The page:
This is a superficial and more or less positivist error or illusion. But there is a profound difficulty in getting clear on the origin of these problems: because this aim can seem to imply the absurd ambition of exiting entirely and permanently from such problems, in order to see how they have clouded our vision.
By contrast, I am interested in exploring the ways (e.g. through desire, fear, and political ideology – thus see especially my ongoing work on ‘The Lord of the Rings’) in which such problems most deeply ensnare us; and how (e.g. through meditation, honesty with oneself, a therapeutic engagement with one’s problems, and a sane society) one/we can most effectively learn from them and change through and beyond them.
I believe that philosophers cannot abdicate the challenge of thinking about how we ought to live, and thinking against the grain of the times to change those times. Now more than ever.
1) Wittgenstein, resolutely interpreted and applied - I regard Wittgenstein (and the Wittgenstein Research Centre at UEA) as the heart of my open-ended research project into philosophy, thought and life. I aim in the next five years to complete at least one and possibly two books joint-authored with Phil Hutchinson, laying out what it really means to think of Wittgenstein as a radically therapeutic thinker, after the fashion of ‘the New Wittgenstein’ and Gordon Baker.I expect also to pursue this project in the intellectual companionship of UEA PHI colleague Eugen Fischer, who nurtures a similar ambition. Along the way, I expect to say quite a lot more than has yet been said about the precise sense in which later Wittgenstein was in his considered prose a thoroughly ‘resolute’ thinker.
2) An ecological alternative to the political philosophy of liberalism -My other key research project for the years ahead is to challenge, chiefly on grounds of the call upon us made by future generations (and by non-humans), the dominant ideology of our times: individualist materialism … and its legitimating ideology in the academy: political liberalism. I am working on a series of papers in which Rawls’s liberalism is put severely to the test by the climate crisis which we are inhabiting, and also by its evisceration of the possibility of a response to that crisis taking seriously the claims of spirituality and religion.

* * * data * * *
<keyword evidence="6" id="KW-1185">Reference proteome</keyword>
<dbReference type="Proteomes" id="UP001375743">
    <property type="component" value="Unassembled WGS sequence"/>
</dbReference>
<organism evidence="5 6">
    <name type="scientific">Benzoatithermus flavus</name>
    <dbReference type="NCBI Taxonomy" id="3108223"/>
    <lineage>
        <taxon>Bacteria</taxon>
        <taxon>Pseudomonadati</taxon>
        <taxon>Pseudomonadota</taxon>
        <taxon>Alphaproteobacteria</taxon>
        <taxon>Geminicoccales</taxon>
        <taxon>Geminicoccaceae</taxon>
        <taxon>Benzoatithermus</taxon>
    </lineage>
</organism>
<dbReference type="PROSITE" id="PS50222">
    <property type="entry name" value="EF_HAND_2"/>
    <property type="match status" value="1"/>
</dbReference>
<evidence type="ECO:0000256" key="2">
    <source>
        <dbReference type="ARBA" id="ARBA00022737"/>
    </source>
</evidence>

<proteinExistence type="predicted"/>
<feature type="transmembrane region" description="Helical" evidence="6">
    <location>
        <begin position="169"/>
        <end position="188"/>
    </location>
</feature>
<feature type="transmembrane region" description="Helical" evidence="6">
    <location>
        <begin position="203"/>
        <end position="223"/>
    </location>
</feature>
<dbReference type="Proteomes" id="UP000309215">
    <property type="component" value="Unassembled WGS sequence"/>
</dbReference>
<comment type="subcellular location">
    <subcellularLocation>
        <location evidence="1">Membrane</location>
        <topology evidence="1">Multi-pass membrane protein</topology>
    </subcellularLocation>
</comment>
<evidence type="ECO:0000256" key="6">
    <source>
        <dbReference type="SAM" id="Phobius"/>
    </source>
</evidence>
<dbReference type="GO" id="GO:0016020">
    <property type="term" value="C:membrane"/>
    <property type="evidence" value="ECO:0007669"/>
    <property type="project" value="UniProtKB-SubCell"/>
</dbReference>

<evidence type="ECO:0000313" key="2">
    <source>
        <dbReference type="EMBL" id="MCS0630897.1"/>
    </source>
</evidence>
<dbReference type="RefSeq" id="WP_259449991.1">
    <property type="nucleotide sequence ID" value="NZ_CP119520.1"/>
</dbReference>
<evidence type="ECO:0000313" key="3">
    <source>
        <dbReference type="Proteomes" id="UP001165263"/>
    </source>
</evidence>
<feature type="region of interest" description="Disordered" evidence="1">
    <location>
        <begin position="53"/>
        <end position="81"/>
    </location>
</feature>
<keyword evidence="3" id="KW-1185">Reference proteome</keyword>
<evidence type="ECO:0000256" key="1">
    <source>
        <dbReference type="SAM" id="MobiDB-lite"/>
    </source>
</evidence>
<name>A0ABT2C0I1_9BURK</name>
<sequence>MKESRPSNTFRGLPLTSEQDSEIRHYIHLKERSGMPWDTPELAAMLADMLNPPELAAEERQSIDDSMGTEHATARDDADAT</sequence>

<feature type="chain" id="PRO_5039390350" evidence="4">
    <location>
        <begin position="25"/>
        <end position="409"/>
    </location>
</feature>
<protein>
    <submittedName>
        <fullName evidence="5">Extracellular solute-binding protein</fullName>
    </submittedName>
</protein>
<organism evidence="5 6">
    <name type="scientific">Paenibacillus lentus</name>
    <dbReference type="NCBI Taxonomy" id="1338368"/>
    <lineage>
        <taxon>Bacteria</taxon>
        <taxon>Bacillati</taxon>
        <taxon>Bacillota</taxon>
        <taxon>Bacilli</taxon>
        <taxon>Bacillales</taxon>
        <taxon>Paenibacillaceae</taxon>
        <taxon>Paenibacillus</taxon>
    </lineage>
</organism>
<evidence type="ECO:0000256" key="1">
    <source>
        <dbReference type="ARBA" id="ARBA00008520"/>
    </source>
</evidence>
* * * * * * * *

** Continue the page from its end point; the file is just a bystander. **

I believe that a true egalitarianism and a sense of the sacred is incompatibly with the political philosophy of liberalism. This project brings together somewhat the philosophical with the other side of my life: my active involvement in ‘Green politics’.
At UEA I am involved in the Wittgenstein Workshop and organize the annual Philosophy Public Lectures and the event Philosophers at the Cinema.
Teaches: Wittgenstein; Philosophy & Literature; Philosophy & film; Theories of Politics and Society; Mental Health and Philosophy; Philosophy of the Sciences; Nietzsche and 20th Century Continental Philosophy.